Alfalfa industry objections to tagging Roundup Ready alfalfa bales individually after a court order reversed the deregulation of the crop have led to additional options in identification requirements. Growers can now identify genetically modified alfalfa by lot, according to Tom Sim, director of the Biotechnology Regulatory Services’ Regulatory Operations Program under USDA-APHIS.
“The original administrative order that was issued in July had a requirement in it that each individual bale had to be tagged, and that was a hardship for producers who sell large quantities of alfalfa,” says Sim. “So the industry came to us and asked us if we could consider sales of hay by lot and if they could identify those lots by number of bales.”
On Dec. 18, APHIS issued a supplemental administrative order specifying mandatory practices that growers of Roundup Ready alfalfa would have to implement. Allowing growers to identify hay by lot made sense, Sim says.
“It would expedite the handling and sales of the product, wouldn’t put people in danger of climbing up on stacks trying to label each bale and would also reduce potential injury to animals, avoiding ingesting the wire or string from the tags on the bales,” Sim says.
According to the revised order, all Roundup Ready alfalfa and/or Roundup Ready alfalfa mixed with conventional alfalfa that leaves the farm it was produced on -- or that is taken from a reseller’s location -- must be clearly labeled by lot identification and documentation or by individual bale.
If a grower identifies Roundup Ready products by lot, vehicles transporting them must each bear a sign no less than 8.5 x 11” in size that’s marked “Roundup Ready Alfalfa.” The vehicles also must carry the following documentation:
1) Roundup Ready alfalfa designation.
2) Name, signature and address of buyer.
3) Name, signature and address of seller.
4) Name and address of hauler.
5) Lot number.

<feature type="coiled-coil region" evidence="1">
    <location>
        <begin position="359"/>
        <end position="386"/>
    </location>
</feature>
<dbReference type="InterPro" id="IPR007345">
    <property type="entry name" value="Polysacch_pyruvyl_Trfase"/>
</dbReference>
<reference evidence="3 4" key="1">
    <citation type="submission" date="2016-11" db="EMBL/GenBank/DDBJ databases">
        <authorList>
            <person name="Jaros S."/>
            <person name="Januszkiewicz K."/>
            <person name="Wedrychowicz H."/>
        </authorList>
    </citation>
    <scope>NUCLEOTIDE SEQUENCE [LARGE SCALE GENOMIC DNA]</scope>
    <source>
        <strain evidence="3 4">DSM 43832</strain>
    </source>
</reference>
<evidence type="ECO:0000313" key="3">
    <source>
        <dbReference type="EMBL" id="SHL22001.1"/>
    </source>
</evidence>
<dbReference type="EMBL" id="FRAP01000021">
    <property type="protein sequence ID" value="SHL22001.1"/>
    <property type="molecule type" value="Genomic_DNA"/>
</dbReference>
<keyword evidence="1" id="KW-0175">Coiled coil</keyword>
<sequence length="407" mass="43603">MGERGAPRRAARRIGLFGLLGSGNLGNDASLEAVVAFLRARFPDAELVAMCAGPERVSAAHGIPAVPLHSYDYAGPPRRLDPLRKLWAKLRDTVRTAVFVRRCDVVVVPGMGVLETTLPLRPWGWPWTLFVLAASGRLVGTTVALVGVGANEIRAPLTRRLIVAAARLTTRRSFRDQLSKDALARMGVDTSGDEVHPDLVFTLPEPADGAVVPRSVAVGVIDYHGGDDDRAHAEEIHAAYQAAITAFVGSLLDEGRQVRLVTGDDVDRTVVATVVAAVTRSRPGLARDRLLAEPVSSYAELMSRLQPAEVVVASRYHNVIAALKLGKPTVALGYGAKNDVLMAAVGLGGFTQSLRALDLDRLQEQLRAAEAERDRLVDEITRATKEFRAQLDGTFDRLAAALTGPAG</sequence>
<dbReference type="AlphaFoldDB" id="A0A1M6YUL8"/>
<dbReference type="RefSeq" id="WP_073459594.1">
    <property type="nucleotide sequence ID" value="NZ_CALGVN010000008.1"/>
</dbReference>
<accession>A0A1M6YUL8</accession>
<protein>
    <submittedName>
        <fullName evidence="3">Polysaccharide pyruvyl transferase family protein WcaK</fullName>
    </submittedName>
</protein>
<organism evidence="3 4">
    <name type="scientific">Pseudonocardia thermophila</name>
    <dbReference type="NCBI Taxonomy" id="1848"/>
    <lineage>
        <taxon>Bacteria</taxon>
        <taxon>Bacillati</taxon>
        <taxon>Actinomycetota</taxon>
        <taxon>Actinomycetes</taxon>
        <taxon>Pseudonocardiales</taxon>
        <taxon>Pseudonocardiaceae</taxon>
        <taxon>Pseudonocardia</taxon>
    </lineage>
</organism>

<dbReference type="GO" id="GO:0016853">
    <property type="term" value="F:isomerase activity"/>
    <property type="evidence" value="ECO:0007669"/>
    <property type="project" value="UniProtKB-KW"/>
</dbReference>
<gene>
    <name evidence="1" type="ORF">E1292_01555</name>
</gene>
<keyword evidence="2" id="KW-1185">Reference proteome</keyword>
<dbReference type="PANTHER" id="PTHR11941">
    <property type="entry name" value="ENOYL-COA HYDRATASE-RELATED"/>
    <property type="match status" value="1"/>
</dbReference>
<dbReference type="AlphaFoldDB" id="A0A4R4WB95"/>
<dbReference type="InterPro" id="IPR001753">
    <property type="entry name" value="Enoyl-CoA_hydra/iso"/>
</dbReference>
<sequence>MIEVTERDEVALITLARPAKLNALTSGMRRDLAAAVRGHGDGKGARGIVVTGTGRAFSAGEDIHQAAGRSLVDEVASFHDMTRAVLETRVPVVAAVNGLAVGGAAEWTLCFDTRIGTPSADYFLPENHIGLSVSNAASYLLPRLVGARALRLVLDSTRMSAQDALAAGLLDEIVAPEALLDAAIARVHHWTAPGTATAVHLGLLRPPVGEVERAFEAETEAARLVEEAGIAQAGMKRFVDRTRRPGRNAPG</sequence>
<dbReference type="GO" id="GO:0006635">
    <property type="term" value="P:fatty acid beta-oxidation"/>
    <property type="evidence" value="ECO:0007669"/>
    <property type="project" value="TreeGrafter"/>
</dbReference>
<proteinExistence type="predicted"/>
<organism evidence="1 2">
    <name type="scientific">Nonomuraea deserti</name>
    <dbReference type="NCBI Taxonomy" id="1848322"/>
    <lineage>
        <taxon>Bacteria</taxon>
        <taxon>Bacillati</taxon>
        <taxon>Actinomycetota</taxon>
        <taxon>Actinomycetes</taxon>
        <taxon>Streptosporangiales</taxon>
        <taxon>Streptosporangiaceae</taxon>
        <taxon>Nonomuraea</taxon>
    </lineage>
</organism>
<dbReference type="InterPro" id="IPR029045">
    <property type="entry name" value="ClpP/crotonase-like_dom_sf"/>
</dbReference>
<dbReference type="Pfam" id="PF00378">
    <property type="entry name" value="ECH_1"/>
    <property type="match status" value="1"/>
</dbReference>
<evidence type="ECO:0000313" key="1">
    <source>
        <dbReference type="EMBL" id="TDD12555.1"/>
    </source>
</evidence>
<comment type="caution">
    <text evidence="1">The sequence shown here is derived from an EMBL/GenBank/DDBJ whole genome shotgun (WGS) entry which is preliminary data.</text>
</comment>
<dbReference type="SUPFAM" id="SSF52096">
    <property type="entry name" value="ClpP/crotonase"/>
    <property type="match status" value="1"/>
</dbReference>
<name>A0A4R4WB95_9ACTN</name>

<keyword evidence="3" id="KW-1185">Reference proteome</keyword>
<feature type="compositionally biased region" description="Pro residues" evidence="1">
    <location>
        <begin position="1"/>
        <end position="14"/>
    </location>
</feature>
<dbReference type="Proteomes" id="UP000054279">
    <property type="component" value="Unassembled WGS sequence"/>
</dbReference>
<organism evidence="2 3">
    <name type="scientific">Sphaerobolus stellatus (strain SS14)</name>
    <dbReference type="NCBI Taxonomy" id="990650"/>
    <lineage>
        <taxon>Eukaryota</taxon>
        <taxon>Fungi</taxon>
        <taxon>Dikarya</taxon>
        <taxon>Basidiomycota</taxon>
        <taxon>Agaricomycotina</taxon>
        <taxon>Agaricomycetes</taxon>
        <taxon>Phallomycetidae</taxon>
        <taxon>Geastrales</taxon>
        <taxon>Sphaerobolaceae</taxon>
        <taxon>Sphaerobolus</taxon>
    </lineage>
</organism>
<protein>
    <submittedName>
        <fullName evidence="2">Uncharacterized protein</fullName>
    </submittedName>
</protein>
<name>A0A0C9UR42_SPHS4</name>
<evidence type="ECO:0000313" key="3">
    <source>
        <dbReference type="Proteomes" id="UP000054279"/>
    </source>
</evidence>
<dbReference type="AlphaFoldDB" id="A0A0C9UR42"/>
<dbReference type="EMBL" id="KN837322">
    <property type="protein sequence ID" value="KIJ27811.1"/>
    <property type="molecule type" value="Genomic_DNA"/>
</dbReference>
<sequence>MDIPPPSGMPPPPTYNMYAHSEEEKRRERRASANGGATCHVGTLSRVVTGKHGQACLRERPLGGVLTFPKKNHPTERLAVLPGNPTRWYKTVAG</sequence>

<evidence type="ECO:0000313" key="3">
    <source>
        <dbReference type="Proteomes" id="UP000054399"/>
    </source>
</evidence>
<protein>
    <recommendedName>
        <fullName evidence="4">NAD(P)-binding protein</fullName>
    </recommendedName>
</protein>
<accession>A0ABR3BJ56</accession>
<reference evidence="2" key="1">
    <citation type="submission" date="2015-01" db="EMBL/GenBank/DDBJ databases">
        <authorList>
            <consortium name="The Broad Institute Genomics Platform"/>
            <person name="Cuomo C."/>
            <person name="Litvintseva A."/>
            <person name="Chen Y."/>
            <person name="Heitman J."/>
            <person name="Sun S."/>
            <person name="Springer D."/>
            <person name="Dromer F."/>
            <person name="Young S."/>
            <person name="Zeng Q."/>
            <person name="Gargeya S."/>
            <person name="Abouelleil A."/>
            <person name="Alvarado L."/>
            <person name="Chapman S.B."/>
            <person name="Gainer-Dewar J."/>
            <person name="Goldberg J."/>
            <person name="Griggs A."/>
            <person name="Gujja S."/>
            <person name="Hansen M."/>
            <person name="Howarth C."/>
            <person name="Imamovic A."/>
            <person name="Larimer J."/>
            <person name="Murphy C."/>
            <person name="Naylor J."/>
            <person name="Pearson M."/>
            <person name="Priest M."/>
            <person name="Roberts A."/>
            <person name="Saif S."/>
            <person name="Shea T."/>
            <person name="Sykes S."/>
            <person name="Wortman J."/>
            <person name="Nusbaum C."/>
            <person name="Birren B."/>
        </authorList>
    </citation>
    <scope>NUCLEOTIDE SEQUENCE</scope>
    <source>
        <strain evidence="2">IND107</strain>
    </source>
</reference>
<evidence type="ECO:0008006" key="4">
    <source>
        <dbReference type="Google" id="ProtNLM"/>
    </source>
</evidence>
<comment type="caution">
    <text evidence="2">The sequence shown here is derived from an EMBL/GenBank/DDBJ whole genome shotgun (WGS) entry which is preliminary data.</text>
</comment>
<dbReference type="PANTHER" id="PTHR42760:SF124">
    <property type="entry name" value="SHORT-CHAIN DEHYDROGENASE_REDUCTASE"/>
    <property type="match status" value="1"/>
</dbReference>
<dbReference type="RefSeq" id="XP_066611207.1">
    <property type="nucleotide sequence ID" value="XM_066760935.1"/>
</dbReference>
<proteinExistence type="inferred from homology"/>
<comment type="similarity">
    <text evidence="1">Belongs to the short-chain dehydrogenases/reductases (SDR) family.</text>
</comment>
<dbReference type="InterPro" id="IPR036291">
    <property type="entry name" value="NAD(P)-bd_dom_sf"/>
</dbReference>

6) Unit count (number of bales).
8) Scale and ticket number.
9) Shipment date.
Growers choosing to separately identify Roundup Ready alfalfa and/or Roundup Ready alfalfa mixed with conventional alfalfa must securely attach to each bale a tag marked “Roundup Ready alfalfa.”
The December order provided additional information on cleaning equipment, Sim says. “We didn’t have any provisions in the order from July about cleaning large square bale equipment, and we had some assistance from extension service people to cover that.”
The addition requires a grower, after baling Roundup Ready alfalfa, to eject any remaining material from a baler with an ejection system and leave it in the field just baled. Then at least one bale from a non-Roundup Ready alfalfa field must be made and marked, handled and stored with Roundup Ready alfalfa or be destroyed. Exterior parts to the large square baler must be swept, blown with forced air or washed.
Balers without ejection systems must make at least two non-Roundup Ready alfalfa bales in a non-Roundup Ready alfalfa field. Those bales also must be marked, handled and stored with Roundup Ready alfalfa or be destroyed. The exterior also must be swept, blown with forced air or washed.
For exact wording of the order, visit: www.aphis.usda.gov/brs/pdf/RRA_A8_final.pdf.